Recent work has emphasized the critical role of tubulointerstitial hypoxia in the development and progression of renal fibrosis and CKD. Increased genetic expression of hypoxia-induced mediators of fibrosis has been demonstrated in CKD of non-feline species. The objective of this study was to characterize the expression of hypoxia-induced mediators of fibrosis in banked renal tissues from cats with experimental CKD. We hypothesized that cats with experimental CKD would have increased intrarenal expression of these mediators when compared to control cats. This pilot study included bilateral renal tissue samples from 6 cats having previously undergone temporary unilateral renal ischemia as a model of CKD and from 8 healthy cats (control group). For the CKD model group, tissues from both the ischemic kidney (IK group) and the contralateral, non-ischemic kidney (NIK group) were evaluated. Reverse transcription-quantitative polymerase chain reaction was used to characterize the tissue expression of hypoxia-inducible factor-1α, vascular endothelial growth factor-A (VEGF-A), matrix metalloproteinases 2 and 7 (MMP-2 and MMP-7), tissue inhibitor of metalloproteinase 1 (TIMP-1), and transforming growth factor β1 (TGF-β1). Statistically significant differences in gene expression among groups were observed (all P-values < 0.045). VEGF-A was downregulated in both the IK and NIK groups, compared to the control group. Conversely, the MMPs, TIMP and TGF-β1 were upregulated in CKD tissues: MMP-2, MMP-7 and TGF-β1 were upregulated in the IK group only, and TIMP-1 was upregulated in both the IK and NIK groups. Dysregulation of major pathways of renal fibrosis was identified in experimental feline CKD. Future studies investigating these pathways in naturally occurring CKD may identify new therapeutic targets for this highly prevalent disease.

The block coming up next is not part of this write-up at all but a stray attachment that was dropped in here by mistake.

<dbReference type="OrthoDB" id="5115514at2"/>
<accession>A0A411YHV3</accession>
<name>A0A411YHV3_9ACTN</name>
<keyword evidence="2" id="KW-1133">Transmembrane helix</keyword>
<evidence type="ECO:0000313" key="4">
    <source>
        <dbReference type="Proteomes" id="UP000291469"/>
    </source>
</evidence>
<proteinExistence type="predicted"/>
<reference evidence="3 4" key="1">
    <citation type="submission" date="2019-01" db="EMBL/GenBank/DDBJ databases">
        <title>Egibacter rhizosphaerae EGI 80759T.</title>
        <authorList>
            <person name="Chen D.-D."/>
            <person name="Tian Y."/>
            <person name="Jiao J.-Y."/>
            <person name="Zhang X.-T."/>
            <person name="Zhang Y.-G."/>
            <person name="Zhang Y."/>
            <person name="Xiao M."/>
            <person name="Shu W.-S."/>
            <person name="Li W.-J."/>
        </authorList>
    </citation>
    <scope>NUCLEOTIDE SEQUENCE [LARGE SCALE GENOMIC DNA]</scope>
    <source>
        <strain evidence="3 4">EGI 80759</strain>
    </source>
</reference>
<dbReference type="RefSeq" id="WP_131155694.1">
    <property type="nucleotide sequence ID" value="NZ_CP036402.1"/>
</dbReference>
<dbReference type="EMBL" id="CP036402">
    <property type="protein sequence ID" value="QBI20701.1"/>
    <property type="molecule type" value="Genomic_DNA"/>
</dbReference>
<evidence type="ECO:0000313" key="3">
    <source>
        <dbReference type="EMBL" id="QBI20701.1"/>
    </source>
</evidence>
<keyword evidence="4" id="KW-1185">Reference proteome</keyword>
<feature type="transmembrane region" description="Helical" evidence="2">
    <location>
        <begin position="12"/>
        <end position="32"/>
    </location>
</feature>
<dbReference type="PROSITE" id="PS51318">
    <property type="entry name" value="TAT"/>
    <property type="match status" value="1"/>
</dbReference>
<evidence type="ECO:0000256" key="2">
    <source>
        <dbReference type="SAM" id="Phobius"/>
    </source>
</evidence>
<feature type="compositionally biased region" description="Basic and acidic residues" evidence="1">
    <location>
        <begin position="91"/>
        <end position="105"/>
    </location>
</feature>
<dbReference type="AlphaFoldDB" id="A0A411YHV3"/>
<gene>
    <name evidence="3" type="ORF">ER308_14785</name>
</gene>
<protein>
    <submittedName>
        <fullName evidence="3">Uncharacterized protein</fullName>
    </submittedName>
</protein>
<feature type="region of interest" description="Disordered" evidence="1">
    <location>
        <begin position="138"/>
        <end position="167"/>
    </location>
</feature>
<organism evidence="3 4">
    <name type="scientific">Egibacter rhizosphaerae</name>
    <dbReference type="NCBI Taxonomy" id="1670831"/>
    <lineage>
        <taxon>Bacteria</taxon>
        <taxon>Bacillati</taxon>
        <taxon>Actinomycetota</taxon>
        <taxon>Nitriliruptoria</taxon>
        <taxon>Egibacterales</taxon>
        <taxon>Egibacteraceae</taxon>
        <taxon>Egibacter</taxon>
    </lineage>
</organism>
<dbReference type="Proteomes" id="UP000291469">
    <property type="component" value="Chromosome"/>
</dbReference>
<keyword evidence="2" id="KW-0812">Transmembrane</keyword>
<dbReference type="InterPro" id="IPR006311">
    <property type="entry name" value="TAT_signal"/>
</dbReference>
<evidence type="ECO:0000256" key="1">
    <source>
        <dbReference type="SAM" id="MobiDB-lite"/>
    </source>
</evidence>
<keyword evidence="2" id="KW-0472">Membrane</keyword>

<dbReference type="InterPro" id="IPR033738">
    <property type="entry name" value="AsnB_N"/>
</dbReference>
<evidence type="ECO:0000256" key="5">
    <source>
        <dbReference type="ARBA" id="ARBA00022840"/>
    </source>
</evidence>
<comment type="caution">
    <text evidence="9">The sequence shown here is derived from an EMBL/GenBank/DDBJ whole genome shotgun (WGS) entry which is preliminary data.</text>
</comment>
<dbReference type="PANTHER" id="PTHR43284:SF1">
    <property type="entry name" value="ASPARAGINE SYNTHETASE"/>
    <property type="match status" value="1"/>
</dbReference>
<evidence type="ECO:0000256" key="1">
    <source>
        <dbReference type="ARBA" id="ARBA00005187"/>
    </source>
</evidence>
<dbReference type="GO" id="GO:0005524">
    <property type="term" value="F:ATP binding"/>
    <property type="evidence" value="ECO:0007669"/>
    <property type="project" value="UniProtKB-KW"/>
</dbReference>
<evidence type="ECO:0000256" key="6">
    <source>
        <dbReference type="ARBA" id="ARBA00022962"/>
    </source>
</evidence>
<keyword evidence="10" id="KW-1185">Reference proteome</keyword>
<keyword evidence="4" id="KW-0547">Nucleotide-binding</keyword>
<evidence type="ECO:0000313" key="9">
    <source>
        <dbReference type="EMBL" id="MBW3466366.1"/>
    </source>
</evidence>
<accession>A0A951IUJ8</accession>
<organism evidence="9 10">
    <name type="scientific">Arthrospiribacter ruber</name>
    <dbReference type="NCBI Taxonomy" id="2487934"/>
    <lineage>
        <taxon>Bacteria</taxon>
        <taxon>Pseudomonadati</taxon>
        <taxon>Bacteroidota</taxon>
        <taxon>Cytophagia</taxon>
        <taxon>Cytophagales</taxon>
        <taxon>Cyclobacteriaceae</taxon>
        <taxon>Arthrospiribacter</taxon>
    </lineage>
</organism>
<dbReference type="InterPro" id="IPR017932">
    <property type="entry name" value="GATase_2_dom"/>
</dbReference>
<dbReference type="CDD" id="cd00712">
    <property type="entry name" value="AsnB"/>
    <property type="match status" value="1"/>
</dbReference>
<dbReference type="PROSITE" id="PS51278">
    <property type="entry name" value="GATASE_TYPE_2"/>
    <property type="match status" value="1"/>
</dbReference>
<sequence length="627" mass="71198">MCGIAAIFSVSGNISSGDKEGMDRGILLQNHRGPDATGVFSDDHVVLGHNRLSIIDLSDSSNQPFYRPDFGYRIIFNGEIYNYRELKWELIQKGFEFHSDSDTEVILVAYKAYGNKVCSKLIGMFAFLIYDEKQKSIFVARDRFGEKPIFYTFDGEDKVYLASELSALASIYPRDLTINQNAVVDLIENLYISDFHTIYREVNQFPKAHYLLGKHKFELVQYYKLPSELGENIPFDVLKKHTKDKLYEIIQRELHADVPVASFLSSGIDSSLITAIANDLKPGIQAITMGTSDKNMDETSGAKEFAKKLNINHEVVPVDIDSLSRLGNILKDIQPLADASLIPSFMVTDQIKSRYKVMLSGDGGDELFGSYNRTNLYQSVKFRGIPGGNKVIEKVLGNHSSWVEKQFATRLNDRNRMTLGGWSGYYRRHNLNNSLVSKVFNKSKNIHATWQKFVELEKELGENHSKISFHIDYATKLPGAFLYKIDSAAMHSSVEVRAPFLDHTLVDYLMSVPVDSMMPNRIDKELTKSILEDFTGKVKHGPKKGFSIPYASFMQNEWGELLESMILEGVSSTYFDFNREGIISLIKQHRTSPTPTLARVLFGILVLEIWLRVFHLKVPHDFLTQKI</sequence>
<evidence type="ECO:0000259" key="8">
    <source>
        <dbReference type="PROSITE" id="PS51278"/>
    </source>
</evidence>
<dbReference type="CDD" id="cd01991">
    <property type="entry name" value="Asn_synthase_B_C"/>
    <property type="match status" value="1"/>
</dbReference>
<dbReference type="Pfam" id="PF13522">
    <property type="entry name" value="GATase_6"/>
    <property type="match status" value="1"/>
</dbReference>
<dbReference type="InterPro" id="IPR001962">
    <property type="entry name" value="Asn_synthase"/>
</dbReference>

Department of Small Animal Medicine and Surgery, University of Georgia College of Veterinary Medicine
Bianca Lourenço obtained her veterinary degree from the University of Porto in Portugal, in 2010. The year after graduation, she worked as a small animal practitioner in Porto, and in Newmarket, United Kingdom. She completed a rotating internship at the University of Cambridge, which was followed by a second small animal internship at North Carolina State University. She trained as a resident in small animal internal medicine at the University of Georgia (UGA), and obtained her Diploma in 2016. She continued at UGA for her PhD. Her doctoral research focuses on the mechanisms of progression of canine and feline chronic kidney disease.
Friday, June 15
3:00 PM – 3:15 PM
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